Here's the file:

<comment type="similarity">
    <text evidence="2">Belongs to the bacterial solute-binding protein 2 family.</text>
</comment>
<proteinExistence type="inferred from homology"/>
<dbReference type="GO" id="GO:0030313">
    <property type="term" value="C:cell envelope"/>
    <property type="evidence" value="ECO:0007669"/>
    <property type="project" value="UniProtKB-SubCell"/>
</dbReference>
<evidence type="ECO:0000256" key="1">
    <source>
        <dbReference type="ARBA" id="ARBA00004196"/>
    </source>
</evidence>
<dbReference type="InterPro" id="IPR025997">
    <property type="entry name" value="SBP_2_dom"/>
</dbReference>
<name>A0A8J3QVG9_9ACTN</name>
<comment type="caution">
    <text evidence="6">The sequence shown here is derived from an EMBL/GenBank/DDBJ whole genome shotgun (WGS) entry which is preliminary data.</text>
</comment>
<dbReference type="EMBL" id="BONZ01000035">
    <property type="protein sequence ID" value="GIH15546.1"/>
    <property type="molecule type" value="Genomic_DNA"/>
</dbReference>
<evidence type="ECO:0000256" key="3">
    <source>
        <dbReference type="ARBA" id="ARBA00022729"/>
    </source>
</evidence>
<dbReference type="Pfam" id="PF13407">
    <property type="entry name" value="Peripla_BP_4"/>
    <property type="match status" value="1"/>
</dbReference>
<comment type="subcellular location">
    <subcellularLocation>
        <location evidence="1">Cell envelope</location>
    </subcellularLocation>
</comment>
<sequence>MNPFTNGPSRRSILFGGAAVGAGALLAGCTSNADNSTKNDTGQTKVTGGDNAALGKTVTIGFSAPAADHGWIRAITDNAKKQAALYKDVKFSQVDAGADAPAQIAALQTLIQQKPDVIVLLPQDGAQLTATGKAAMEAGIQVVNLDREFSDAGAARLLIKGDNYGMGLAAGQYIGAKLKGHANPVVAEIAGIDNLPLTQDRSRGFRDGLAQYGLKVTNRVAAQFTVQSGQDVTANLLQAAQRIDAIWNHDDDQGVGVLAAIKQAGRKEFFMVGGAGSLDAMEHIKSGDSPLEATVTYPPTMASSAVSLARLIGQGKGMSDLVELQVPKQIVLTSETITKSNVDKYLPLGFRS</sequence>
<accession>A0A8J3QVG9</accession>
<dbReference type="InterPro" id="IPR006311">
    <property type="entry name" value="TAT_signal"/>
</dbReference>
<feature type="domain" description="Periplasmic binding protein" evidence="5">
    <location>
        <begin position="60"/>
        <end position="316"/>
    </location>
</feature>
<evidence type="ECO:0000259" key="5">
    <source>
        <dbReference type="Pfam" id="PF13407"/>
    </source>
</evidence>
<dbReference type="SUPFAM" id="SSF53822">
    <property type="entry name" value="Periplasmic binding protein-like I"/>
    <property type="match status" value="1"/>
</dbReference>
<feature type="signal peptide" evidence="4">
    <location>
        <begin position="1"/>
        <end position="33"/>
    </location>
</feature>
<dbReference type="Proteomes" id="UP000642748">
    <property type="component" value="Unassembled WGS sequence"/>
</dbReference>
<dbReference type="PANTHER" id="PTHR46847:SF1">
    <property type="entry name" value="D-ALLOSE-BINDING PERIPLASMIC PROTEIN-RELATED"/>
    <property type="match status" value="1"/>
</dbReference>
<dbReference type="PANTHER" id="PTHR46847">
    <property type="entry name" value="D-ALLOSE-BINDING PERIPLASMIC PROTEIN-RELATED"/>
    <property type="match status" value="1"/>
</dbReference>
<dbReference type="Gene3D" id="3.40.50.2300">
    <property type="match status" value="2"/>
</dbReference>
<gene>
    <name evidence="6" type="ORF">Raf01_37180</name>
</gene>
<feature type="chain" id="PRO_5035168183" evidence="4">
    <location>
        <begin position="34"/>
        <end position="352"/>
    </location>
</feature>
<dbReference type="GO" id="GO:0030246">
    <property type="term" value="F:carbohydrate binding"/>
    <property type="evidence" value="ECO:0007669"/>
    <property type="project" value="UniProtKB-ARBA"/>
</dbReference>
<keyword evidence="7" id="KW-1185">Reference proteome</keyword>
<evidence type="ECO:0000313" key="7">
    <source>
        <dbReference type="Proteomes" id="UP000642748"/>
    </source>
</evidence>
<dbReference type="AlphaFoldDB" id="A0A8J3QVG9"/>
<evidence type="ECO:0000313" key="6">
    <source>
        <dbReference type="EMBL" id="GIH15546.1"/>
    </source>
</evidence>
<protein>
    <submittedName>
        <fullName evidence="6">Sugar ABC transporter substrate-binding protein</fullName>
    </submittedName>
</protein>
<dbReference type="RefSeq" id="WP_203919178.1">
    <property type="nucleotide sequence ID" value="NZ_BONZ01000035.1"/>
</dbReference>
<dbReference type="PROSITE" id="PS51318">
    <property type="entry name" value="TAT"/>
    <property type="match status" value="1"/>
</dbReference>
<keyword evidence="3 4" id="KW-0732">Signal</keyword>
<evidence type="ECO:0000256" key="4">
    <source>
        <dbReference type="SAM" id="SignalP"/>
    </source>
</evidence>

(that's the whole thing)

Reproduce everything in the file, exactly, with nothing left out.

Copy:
<comment type="similarity">
    <text evidence="2">Belongs to the bacterial solute-binding protein 2 family.</text>
</comment>
<proteinExistence type="inferred from homology"/>
<dbReference type="GO" id="GO:0030313">
    <property type="term" value="C:cell envelope"/>
    <property type="evidence" value="ECO:0007669"/>
    <property type="project" value="UniProtKB-SubCell"/>
</dbReference>
<evidence type="ECO:0000256" key="1">
    <source>
        <dbReference type="ARBA" id="ARBA00004196"/>
    </source>
</evidence>
<dbReference type="InterPro" id="IPR025997">
    <property type="entry name" value="SBP_2_dom"/>
</dbReference>
<name>A0A8J3QVG9_9ACTN</name>
<comment type="caution">
    <text evidence="6">The sequence shown here is derived from an EMBL/GenBank/DDBJ whole genome shotgun (WGS) entry which is preliminary data.</text>
</comment>
<dbReference type="EMBL" id="BONZ01000035">
    <property type="protein sequence ID" value="GIH15546.1"/>
    <property type="molecule type" value="Genomic_DNA"/>
</dbReference>
<evidence type="ECO:0000256" key="3">
    <source>
        <dbReference type="ARBA" id="ARBA00022729"/>
    </source>
</evidence>
<dbReference type="Pfam" id="PF13407">
    <property type="entry name" value="Peripla_BP_4"/>
    <property type="match status" value="1"/>
</dbReference>
<comment type="subcellular location">
    <subcellularLocation>
        <location evidence="1">Cell envelope</location>
    </subcellularLocation>
</comment>
<sequence>MNPFTNGPSRRSILFGGAAVGAGALLAGCTSNADNSTKNDTGQTKVTGGDNAALGKTVTIGFSAPAADHGWIRAITDNAKKQAALYKDVKFSQVDAGADAPAQIAALQTLIQQKPDVIVLLPQDGAQLTATGKAAMEAGIQVVNLDREFSDAGAARLLIKGDNYGMGLAAGQYIGAKLKGHANPVVAEIAGIDNLPLTQDRSRGFRDGLAQYGLKVTNRVAAQFTVQSGQDVTANLLQAAQRIDAIWNHDDDQGVGVLAAIKQAGRKEFFMVGGAGSLDAMEHIKSGDSPLEATVTYPPTMASSAVSLARLIGQGKGMSDLVELQVPKQIVLTSETITKSNVDKYLPLGFRS</sequence>
<accession>A0A8J3QVG9</accession>
<dbReference type="InterPro" id="IPR006311">
    <property type="entry name" value="TAT_signal"/>
</dbReference>
<feature type="domain" description="Periplasmic binding protein" evidence="5">
    <location>
        <begin position="60"/>
        <end position="316"/>
    </location>
</feature>
<evidence type="ECO:0000259" key="5">
    <source>
        <dbReference type="Pfam" id="PF13407"/>
    </source>
</evidence>
<dbReference type="SUPFAM" id="SSF53822">
    <property type="entry name" value="Periplasmic binding protein-like I"/>
    <property type="match status" value="1"/>
</dbReference>
<feature type="signal peptide" evidence="4">
    <location>
        <begin position="1"/>
        <end position="33"/>
    </location>
</feature>
<dbReference type="Proteomes" id="UP000642748">
    <property type="component" value="Unassembled WGS sequence"/>
</dbReference>
<dbReference type="PANTHER" id="PTHR46847:SF1">
    <property type="entry name" value="D-ALLOSE-BINDING PERIPLASMIC PROTEIN-RELATED"/>
    <property type="match status" value="1"/>
</dbReference>
<dbReference type="PANTHER" id="PTHR46847">
    <property type="entry name" value="D-ALLOSE-BINDING PERIPLASMIC PROTEIN-RELATED"/>
    <property type="match status" value="1"/>
</dbReference>
<dbReference type="Gene3D" id="3.40.50.2300">
    <property type="match status" value="2"/>
</dbReference>
<gene>
    <name evidence="6" type="ORF">Raf01_37180</name>
</gene>
<feature type="chain" id="PRO_5035168183" evidence="4">
    <location>
        <begin position="34"/>
        <end position="352"/>
    </location>
</feature>
<dbReference type="GO" id="GO:0030246">
    <property type="term" value="F:carbohydrate binding"/>
    <property type="evidence" value="ECO:0007669"/>
    <property type="project" value="UniProtKB-ARBA"/>
</dbReference>
<keyword evidence="7" id="KW-1185">Reference proteome</keyword>
<evidence type="ECO:0000313" key="7">
    <source>
        <dbReference type="Proteomes" id="UP000642748"/>
    </source>
</evidence>
<dbReference type="AlphaFoldDB" id="A0A8J3QVG9"/>
<evidence type="ECO:0000313" key="6">
    <source>
        <dbReference type="EMBL" id="GIH15546.1"/>
    </source>
</evidence>
<protein>
    <submittedName>
        <fullName evidence="6">Sugar ABC transporter substrate-binding protein</fullName>
    </submittedName>
</protein>
<dbReference type="RefSeq" id="WP_203919178.1">
    <property type="nucleotide sequence ID" value="NZ_BONZ01000035.1"/>
</dbReference>
<dbReference type="PROSITE" id="PS51318">
    <property type="entry name" value="TAT"/>
    <property type="match status" value="1"/>
</dbReference>
<keyword evidence="3 4" id="KW-0732">Signal</keyword>
<evidence type="ECO:0000256" key="4">
    <source>
        <dbReference type="SAM" id="SignalP"/>
    </source>
</evidence>